The government of Iran has shut down internet and phone lines as protests enter their fourth day, and two protesters have been killed as forces crack down on civil unrest.
On Sunday, the Iranian government announced that protesters would "pay the price" for their unrest, and that those who defy government officials "must be responsible for their behavior." They also appeared to crack down on an internet messaging app that has been fueling protests, slowing down internet access in cities where anti-government sentiment is high.
Two protesters lost their lives during a protest in Dorud, but the local government says it was the fault of "foreign agents" and not the brutal Revolutionary Guard.
"On Saturday evening, there was an illegal protest in Dorud and a number of people took to the streets responding to calls from hostile groups, leading to clashes,” government officials told Sky News. “Unfortunately in these clashes two citizens from Dorud were killed."
The Revolutionary Guard claimed that citizens had entered the crowd of protesters with their own weapons and began shooting randomly, leading to two deaths, but the Guard followed up with a statement claiming that other protests would be met with an "iron fist."
So far, Iranian officials admit to arresting at least 130 protesters.
Sunday night in Iran, access to popular social messaging sites like Instagram and Telegram, were cut off; the government claimed they blocked the applications because they were "inciting violence" among Iranian youth. Although Telegram is a privately owned company, it claims it was forced to comply with government orders once they discovered actual calls to violence on their network.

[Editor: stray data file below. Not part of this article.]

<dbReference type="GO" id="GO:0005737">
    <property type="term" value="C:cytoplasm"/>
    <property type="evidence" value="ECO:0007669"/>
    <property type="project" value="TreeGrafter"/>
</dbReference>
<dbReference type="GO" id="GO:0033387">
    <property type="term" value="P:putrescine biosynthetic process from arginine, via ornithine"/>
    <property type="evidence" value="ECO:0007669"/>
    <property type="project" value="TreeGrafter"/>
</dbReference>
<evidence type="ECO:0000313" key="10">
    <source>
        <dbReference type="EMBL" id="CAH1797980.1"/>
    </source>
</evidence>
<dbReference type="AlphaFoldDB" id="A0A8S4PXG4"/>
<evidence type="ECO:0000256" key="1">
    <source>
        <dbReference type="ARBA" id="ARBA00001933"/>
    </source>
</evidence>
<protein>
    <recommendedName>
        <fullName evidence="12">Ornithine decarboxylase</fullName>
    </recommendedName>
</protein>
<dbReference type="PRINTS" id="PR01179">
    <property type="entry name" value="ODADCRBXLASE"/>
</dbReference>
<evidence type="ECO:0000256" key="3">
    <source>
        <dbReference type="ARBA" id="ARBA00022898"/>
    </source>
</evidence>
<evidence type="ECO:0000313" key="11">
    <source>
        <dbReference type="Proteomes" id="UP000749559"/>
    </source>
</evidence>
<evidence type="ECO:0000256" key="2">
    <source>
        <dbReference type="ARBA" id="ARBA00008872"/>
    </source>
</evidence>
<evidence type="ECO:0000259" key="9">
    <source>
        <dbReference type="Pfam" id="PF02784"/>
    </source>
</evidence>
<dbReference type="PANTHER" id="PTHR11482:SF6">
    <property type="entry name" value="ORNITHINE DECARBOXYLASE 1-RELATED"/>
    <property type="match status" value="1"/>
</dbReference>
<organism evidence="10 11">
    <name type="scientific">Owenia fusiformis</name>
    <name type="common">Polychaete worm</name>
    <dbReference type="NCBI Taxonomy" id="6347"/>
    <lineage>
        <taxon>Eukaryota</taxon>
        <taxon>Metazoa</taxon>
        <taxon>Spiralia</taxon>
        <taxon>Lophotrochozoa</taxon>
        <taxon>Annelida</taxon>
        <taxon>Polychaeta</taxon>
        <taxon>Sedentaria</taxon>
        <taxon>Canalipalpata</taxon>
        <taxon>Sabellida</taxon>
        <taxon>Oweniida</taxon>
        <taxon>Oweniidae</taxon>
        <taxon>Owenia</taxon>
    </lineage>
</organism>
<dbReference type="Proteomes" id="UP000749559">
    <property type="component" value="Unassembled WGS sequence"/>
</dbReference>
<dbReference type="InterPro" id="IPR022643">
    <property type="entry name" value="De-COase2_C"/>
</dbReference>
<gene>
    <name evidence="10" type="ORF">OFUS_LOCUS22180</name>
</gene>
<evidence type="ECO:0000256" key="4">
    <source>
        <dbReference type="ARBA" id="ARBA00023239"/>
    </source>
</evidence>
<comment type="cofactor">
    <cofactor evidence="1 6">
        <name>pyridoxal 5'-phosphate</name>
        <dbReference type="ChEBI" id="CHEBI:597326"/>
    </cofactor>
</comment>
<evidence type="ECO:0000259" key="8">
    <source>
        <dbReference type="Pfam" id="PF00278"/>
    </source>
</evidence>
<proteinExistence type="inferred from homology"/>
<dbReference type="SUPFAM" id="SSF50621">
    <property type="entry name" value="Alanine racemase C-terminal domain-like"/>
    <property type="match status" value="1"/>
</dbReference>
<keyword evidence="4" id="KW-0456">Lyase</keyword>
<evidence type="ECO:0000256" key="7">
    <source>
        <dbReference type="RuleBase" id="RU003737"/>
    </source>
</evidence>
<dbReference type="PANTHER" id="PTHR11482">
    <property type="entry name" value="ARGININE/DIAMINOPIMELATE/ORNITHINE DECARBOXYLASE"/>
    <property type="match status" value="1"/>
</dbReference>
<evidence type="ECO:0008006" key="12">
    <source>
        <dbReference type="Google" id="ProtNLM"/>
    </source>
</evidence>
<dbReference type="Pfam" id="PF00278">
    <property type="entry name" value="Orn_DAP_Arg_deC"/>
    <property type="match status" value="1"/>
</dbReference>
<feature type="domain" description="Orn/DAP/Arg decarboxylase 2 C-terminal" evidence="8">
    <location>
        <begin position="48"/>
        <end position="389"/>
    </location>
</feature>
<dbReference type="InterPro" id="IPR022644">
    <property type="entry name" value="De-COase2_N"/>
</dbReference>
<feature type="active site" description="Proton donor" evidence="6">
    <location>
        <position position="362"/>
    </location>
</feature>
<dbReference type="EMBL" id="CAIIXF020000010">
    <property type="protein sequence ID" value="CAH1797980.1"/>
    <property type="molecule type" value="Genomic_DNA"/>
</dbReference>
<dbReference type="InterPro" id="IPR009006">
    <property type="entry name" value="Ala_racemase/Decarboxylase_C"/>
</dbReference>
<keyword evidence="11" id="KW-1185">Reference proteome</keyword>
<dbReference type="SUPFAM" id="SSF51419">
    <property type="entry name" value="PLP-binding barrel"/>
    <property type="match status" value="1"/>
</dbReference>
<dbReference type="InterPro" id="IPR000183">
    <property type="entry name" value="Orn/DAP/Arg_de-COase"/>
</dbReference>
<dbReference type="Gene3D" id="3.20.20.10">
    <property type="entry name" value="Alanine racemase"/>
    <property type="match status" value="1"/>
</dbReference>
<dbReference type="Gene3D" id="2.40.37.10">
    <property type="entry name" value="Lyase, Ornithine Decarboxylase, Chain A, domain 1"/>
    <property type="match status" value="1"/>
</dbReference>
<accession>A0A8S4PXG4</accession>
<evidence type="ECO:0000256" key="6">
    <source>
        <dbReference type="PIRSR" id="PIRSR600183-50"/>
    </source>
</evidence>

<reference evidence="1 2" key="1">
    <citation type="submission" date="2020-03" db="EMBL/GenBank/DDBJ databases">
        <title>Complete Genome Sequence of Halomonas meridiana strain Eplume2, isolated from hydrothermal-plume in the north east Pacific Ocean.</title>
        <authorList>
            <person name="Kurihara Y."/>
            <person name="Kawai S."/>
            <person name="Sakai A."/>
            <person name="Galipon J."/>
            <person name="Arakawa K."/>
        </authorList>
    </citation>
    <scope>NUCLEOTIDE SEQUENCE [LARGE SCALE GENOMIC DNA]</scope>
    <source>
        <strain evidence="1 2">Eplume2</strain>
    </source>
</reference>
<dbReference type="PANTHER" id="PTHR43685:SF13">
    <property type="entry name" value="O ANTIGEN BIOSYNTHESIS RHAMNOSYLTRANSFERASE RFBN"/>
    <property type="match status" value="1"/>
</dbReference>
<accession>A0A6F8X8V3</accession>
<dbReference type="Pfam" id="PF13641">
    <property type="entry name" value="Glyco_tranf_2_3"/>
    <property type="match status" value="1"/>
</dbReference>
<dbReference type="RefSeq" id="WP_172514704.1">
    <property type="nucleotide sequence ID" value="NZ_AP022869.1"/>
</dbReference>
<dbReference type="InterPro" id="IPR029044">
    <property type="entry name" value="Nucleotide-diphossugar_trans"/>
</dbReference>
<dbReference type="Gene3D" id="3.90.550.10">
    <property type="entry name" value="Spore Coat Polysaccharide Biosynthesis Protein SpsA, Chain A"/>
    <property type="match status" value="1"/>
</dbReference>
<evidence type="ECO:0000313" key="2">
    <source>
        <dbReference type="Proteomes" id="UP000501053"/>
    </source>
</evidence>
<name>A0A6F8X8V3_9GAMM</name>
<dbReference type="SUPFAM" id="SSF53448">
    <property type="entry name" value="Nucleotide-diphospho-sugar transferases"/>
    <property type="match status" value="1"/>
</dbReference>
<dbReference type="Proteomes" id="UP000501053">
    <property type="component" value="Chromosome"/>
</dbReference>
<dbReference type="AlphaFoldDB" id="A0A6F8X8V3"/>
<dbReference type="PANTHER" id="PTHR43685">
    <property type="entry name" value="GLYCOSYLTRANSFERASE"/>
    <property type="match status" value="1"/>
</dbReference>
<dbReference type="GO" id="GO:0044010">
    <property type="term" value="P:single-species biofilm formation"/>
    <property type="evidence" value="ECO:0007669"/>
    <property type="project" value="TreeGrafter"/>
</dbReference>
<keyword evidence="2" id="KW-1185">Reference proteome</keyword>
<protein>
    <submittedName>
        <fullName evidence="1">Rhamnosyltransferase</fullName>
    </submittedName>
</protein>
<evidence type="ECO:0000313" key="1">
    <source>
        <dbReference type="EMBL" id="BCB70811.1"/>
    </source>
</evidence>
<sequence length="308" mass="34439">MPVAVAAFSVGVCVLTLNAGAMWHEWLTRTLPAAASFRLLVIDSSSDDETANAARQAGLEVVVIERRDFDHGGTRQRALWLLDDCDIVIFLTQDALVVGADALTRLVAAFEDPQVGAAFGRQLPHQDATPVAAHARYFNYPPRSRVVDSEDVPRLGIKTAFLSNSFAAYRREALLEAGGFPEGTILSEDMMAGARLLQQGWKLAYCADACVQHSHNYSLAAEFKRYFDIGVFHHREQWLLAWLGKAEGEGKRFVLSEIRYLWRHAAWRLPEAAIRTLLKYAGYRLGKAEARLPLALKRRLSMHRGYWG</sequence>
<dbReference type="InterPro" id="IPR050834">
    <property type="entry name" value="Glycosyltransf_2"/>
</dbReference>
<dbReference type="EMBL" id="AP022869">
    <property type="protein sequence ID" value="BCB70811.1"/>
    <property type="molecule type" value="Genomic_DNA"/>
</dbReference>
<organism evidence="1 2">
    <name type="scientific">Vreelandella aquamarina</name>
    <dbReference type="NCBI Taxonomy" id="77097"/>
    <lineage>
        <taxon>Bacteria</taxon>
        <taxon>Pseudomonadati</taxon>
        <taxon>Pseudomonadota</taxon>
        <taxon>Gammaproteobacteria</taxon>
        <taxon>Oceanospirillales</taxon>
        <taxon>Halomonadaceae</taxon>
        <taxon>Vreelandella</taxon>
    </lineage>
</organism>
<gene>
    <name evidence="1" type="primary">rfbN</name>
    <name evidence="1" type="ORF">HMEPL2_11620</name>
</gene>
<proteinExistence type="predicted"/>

A Telegram channel (amadnews) started to instruct their subscribers to use Molotov cocktails against police and got suspended due to our "no calls for violence" rule. Be careful – there are lines one shouldn't cross. Similar case from October – https://t.co/OWQFBLywjr— Pavel Durov (@durov) December 30, 2017
Several telecom agencies in Iran also say the government has cut off internet access completely in select cities. Twitter users inside Iran seem to indicate that they still have access to some internet, and global news sites, but that connections are slow and unreliable.
#IranProtests: Iranian users now reporting difficulties to connect to internet; slower connection on landlines & no internet connection on cellular networks for some. Also intensified jamming of satellite TVs where ppl follow the news from channels like @bbcpersian.— Hadi Nili (@HadiNili) December 30, 2017
But even so, the Iranian government has not been able to quell the flow of information from within the protests themselves — particularly photos and videos that show the protests are definitely not only about economic woes.
People of Mashhad shout "No Gaza, No Lebanon, our lives are devoted to Iran" protesting Iran's Islamic regime for financially supporting terrorist groups such as #Hezbollah and #Hamas pic.twitter.com/Ed7YaqBwxK— Babak Taghvaee (@BabakTaghvaee) December 28, 2017
Mass protests in Iran: citizens are sick & tired of Ayatollahs spending their money to commit genocide in Syria, funding Hezbollah, terror across mideast.— Hillel Neuer (@HillelNeuer) December 30, 2017
Video of Iranian protesters: "Leave Syria; think of us instead."
Other chant: "Not Gaza, not Lebanon; my life for Iran." https://t.co/KFZ8JP61hh